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Emma Mhic Mhathúna on €7.5m settlement: 'It makes a big difference for all women'

The terminally ill mother-of-five settled her case against the HSE and Quest Diagnostics.

LAST UPDATE | 29 Jun 2018

30/5/2018 Cervical Cancer Controversies Health Service Executive Scandals Protests

KERRY WOMAN EMMA Mhic Mhathúna has given her reaction after agreeing to a €7.5 million settlement over her incorrect smear test results.

Mhic Mhathúna and Vicky Phelan have been spearheading the questions arising from the CervicalCheck scandal, which was brought to light after another High Court settlement at the end of April.

That was Phelan’s case, who settled her High Court action against the US laboratory who handled her smear tests. That settlement was worth €2.5million.

The now-terminally ill mother-of-five had launched legal action against the HSE and Quest Diagnostics, the US-based company that analysed her smear test results.

As part of the settlement, the HSE admitted liability for failing to disclose the findings of the audit while Quest admitted liability for misreading the smears, RTÉ reported.

Speaking on RTÉ’s Six One News this evening, Mhic Mhathúna said that the amount she was awarded was significant for a number of reasons.

“It makes a big difference for all women because it’s a significant amount and it’s a kick in the profit of Quest, and they’re not going to like that, and it makes more sense to read the smear tests properly than to be shelling out a lot of money.”

She said that she had been offered lower figures. but after discussions with her family, they decided to go for a higher settlement of €7.5 million.

So it means a lot for me and for them in the sense that we matter – if I hadn’t have spoken up where would we be today?

She said that her heartfelt Morning Ireland interview was on the 12 May – now it was the 29 June and she had secured €7.5 million.

She said that she had been “ready” to take on the court case if it had gone ahead, and that she was even “a bit disappointed” they didn’t try to take her on.

“Everyone can try and be pushed over, but they knew that wasn’t going to happen [with me],” she said.

She said that the dress she chose to wear to court today had a special significance.

“My sons picked it out for me, it’s a red gown with a train, it’s not my style at all, I’m real Aran island jumpers and leggings. But for me it was to show how confident I am going in here and I’m ready and I didn’t belong in there in the first place and if I’m going to be brought into an arena I’m going to dress for the occasion and wear what I like.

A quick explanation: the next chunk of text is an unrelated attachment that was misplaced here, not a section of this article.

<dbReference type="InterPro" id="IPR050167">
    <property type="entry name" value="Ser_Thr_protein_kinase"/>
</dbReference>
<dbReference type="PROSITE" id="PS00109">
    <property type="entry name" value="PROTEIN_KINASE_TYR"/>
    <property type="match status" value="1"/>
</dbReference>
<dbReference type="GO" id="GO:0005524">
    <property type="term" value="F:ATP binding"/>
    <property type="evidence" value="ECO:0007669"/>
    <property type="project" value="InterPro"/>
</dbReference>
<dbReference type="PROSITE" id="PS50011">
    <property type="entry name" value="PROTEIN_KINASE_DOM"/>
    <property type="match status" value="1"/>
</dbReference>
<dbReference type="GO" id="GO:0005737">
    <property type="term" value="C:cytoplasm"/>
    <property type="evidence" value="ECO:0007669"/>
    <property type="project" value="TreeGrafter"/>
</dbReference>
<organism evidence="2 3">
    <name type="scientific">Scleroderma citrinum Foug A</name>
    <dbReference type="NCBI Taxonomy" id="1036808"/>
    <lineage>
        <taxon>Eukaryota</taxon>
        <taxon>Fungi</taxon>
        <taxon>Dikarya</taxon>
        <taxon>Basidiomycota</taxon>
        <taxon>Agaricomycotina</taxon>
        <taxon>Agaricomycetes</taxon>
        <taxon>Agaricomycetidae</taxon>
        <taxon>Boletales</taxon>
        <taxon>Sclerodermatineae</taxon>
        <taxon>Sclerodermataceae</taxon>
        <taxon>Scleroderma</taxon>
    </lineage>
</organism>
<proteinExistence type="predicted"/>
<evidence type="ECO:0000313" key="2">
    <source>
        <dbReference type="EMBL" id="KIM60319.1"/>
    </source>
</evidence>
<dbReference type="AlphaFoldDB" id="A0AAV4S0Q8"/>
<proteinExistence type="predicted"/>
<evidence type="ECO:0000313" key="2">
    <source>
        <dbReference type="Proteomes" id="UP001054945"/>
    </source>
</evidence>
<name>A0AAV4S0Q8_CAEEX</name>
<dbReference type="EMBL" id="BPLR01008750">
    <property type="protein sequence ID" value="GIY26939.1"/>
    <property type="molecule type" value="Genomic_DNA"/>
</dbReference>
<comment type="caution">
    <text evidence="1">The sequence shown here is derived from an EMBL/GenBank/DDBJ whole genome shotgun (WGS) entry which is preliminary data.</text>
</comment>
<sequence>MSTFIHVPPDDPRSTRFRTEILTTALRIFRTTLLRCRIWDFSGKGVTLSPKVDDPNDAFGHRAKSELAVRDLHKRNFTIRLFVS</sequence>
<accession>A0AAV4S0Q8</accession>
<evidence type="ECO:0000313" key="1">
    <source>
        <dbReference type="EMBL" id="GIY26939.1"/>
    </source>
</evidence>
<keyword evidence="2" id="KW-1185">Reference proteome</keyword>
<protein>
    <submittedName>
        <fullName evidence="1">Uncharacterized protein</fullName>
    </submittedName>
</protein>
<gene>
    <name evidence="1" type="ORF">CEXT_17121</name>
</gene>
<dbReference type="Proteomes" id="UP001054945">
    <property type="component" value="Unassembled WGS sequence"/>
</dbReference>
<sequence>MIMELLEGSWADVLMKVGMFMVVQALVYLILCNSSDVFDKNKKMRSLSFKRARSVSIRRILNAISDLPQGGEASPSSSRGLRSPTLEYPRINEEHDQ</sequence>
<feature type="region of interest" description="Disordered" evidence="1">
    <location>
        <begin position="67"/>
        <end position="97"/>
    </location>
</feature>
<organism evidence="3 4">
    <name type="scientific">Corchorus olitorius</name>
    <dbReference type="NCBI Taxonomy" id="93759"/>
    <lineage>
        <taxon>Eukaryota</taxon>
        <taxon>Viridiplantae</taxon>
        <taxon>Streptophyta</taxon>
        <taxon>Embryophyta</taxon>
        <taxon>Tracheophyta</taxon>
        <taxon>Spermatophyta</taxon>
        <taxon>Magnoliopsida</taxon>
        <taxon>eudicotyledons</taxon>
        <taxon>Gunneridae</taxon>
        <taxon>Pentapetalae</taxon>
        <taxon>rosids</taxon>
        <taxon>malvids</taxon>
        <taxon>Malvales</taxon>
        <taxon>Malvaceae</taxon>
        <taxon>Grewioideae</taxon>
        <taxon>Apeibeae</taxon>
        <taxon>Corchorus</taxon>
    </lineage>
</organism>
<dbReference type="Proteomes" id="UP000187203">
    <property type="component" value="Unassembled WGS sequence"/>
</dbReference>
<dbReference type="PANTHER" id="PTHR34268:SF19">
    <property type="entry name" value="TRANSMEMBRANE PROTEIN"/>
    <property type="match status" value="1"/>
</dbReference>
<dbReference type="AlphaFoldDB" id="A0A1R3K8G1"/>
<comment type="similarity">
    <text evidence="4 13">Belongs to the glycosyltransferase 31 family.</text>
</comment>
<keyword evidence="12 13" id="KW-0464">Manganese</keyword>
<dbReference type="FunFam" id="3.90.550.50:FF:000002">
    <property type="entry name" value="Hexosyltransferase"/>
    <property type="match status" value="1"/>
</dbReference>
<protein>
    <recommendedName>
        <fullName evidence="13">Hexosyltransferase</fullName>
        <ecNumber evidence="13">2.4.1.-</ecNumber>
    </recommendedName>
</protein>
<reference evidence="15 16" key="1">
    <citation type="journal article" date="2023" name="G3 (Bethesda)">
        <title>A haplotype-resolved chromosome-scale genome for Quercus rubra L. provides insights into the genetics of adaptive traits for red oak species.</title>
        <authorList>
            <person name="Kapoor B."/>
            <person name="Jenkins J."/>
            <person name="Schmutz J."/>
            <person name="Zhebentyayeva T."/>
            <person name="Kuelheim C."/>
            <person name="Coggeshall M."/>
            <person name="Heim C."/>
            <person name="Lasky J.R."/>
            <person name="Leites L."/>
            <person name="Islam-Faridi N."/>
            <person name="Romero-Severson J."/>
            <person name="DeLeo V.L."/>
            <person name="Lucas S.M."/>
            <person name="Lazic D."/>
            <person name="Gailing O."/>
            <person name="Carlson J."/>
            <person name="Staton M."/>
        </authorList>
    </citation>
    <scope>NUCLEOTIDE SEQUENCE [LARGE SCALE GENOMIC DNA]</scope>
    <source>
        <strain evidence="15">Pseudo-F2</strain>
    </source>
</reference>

In response to the settlement, the State Claims Agency issued the following statement:

This case, the successful result of which was reported to the High Court today, was resolved in accordance with the principles outlined by the government last month, which focus on expediting resolution of all cases in a sensitive manner, working co-operatively with the co-defendant laboratories, utilising mediation and placing a high priority on treating people with dignity and compassion.
The SCA fully engaged with the Laboratory and its legal teams in this case, working co-operatively to facilitate the earliest resolution and to avoid the case proceeding to trial.

It said that proceedings had begun on 23 May, it had offered mediation on the 1 June, and that a settlement was reached yesterday, 28 June.


Mhic Mhathúna was diagnosed with cervical cancer in 2016, after a number of smear tests results returned as normal.

As of last month, the HSE had not yet admitted full liability in the case.

On the back of being one of those women directly affected by the scandal, Mhic Mhathúna has become a vocal campaigner for justice and accountability for those impacted. The government has since set up an independent inquiry into the controversy.

Speaking on RTÉ’s The Late Late Show in May, Mhic Mhathuna said she was glad the government is listening to her but that there have been problems in the health service for years.

“Talk is cheap. When you’re back is to the wall you’ll say anything. I’m glad they’re listening to me, it’s unfortunate that it’s taken my life for them to listen to me,” she said.

The whole general public has been saying for years to the government that we’re not being taken care of. We’re on list for wheelchairs, or hearing tests.

The CervicalCheck controversy came into the public eye when Vicky Phelan, whose cervical cancer is now terminal, settled a High Court action against the HSE and the US laboratory tasked with reviewing one of her smears.

Phelan and Mhic Mhathúna are just two of a number of women and their families now taking cases against the HSE.

At least 18 women whose smear tests were highlighted during an audit have since died, while 209 women had smear tests with abnormal results that weren’t flagged.

The government’s inquiry will examine details of the non-disclosure of information from Cervical Check audits to patients and what various parties, including the HSE and the Department of Health, knew and when they knew it.

It will also examine the tendering, contracting and operation of the labs contracted by Cervical Check.

A separate strand of the examination will review the screening tests of all the women who have developed cervical cancer who participated in the screening programme since it was established (more details on the probe here).

With reporting from Daragh Brophy

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